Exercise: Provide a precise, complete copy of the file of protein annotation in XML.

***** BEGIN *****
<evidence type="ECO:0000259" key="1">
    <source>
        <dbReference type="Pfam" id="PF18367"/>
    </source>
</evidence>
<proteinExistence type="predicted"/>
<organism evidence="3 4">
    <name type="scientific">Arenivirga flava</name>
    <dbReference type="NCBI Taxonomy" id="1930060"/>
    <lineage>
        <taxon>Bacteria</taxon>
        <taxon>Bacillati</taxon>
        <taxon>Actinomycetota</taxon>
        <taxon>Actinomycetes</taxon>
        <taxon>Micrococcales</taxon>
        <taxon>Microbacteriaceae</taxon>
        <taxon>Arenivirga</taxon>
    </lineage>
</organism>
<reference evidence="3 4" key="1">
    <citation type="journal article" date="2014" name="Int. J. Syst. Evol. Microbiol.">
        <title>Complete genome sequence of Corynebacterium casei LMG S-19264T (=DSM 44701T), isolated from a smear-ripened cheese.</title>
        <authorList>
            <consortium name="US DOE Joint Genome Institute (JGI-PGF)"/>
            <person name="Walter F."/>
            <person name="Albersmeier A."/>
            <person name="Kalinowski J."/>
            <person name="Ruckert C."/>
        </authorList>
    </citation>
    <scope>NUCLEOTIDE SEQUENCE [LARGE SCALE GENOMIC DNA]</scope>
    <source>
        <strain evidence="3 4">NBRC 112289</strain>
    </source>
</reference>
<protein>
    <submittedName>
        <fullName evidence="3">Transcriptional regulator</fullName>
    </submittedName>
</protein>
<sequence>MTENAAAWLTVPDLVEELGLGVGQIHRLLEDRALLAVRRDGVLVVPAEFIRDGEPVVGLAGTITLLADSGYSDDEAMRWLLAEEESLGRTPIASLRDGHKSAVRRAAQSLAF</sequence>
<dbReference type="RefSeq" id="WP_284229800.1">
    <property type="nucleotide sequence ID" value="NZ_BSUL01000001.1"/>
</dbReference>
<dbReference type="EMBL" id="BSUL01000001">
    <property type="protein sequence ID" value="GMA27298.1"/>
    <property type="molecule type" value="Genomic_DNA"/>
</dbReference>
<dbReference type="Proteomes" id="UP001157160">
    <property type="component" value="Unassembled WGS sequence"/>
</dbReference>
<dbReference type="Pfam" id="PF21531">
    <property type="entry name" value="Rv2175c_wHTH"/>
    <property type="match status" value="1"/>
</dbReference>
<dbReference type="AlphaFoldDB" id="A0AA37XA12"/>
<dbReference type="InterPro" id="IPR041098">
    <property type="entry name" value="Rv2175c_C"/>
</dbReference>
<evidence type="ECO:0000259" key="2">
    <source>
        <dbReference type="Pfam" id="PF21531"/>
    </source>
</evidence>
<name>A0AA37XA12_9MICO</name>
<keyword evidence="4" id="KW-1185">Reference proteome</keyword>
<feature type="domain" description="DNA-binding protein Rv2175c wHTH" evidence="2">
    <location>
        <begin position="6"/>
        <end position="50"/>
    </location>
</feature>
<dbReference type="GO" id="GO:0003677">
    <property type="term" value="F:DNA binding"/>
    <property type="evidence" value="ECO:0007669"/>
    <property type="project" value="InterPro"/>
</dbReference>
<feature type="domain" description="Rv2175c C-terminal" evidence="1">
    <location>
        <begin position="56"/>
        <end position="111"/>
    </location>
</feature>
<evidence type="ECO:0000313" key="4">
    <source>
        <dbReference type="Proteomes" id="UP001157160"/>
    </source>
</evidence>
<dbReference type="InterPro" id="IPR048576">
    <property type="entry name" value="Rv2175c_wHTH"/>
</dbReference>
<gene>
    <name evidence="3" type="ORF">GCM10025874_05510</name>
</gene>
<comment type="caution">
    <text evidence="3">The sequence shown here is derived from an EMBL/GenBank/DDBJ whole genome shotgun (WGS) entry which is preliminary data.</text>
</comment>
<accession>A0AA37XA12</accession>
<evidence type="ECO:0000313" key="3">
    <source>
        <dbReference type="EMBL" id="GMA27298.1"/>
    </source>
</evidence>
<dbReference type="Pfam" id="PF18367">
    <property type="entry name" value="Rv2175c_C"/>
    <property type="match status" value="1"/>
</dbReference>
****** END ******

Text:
<evidence type="ECO:0000259" key="1">
    <source>
        <dbReference type="Pfam" id="PF18367"/>
    </source>
</evidence>
<proteinExistence type="predicted"/>
<organism evidence="3 4">
    <name type="scientific">Arenivirga flava</name>
    <dbReference type="NCBI Taxonomy" id="1930060"/>
    <lineage>
        <taxon>Bacteria</taxon>
        <taxon>Bacillati</taxon>
        <taxon>Actinomycetota</taxon>
        <taxon>Actinomycetes</taxon>
        <taxon>Micrococcales</taxon>
        <taxon>Microbacteriaceae</taxon>
        <taxon>Arenivirga</taxon>
    </lineage>
</organism>
<reference evidence="3 4" key="1">
    <citation type="journal article" date="2014" name="Int. J. Syst. Evol. Microbiol.">
        <title>Complete genome sequence of Corynebacterium casei LMG S-19264T (=DSM 44701T), isolated from a smear-ripened cheese.</title>
        <authorList>
            <consortium name="US DOE Joint Genome Institute (JGI-PGF)"/>
            <person name="Walter F."/>
            <person name="Albersmeier A."/>
            <person name="Kalinowski J."/>
            <person name="Ruckert C."/>
        </authorList>
    </citation>
    <scope>NUCLEOTIDE SEQUENCE [LARGE SCALE GENOMIC DNA]</scope>
    <source>
        <strain evidence="3 4">NBRC 112289</strain>
    </source>
</reference>
<protein>
    <submittedName>
        <fullName evidence="3">Transcriptional regulator</fullName>
    </submittedName>
</protein>
<sequence>MTENAAAWLTVPDLVEELGLGVGQIHRLLEDRALLAVRRDGVLVVPAEFIRDGEPVVGLAGTITLLADSGYSDDEAMRWLLAEEESLGRTPIASLRDGHKSAVRRAAQSLAF</sequence>
<dbReference type="RefSeq" id="WP_284229800.1">
    <property type="nucleotide sequence ID" value="NZ_BSUL01000001.1"/>
</dbReference>
<dbReference type="EMBL" id="BSUL01000001">
    <property type="protein sequence ID" value="GMA27298.1"/>
    <property type="molecule type" value="Genomic_DNA"/>
</dbReference>
<dbReference type="Proteomes" id="UP001157160">
    <property type="component" value="Unassembled WGS sequence"/>
</dbReference>
<dbReference type="Pfam" id="PF21531">
    <property type="entry name" value="Rv2175c_wHTH"/>
    <property type="match status" value="1"/>
</dbReference>
<dbReference type="AlphaFoldDB" id="A0AA37XA12"/>
<dbReference type="InterPro" id="IPR041098">
    <property type="entry name" value="Rv2175c_C"/>
</dbReference>
<evidence type="ECO:0000259" key="2">
    <source>
        <dbReference type="Pfam" id="PF21531"/>
    </source>
</evidence>
<name>A0AA37XA12_9MICO</name>
<keyword evidence="4" id="KW-1185">Reference proteome</keyword>
<feature type="domain" description="DNA-binding protein Rv2175c wHTH" evidence="2">
    <location>
        <begin position="6"/>
        <end position="50"/>
    </location>
</feature>
<dbReference type="GO" id="GO:0003677">
    <property type="term" value="F:DNA binding"/>
    <property type="evidence" value="ECO:0007669"/>
    <property type="project" value="InterPro"/>
</dbReference>
<feature type="domain" description="Rv2175c C-terminal" evidence="1">
    <location>
        <begin position="56"/>
        <end position="111"/>
    </location>
</feature>
<evidence type="ECO:0000313" key="4">
    <source>
        <dbReference type="Proteomes" id="UP001157160"/>
    </source>
</evidence>
<dbReference type="InterPro" id="IPR048576">
    <property type="entry name" value="Rv2175c_wHTH"/>
</dbReference>
<gene>
    <name evidence="3" type="ORF">GCM10025874_05510</name>
</gene>
<comment type="caution">
    <text evidence="3">The sequence shown here is derived from an EMBL/GenBank/DDBJ whole genome shotgun (WGS) entry which is preliminary data.</text>
</comment>
<accession>A0AA37XA12</accession>
<evidence type="ECO:0000313" key="3">
    <source>
        <dbReference type="EMBL" id="GMA27298.1"/>
    </source>
</evidence>
<dbReference type="Pfam" id="PF18367">
    <property type="entry name" value="Rv2175c_C"/>
    <property type="match status" value="1"/>
</dbReference>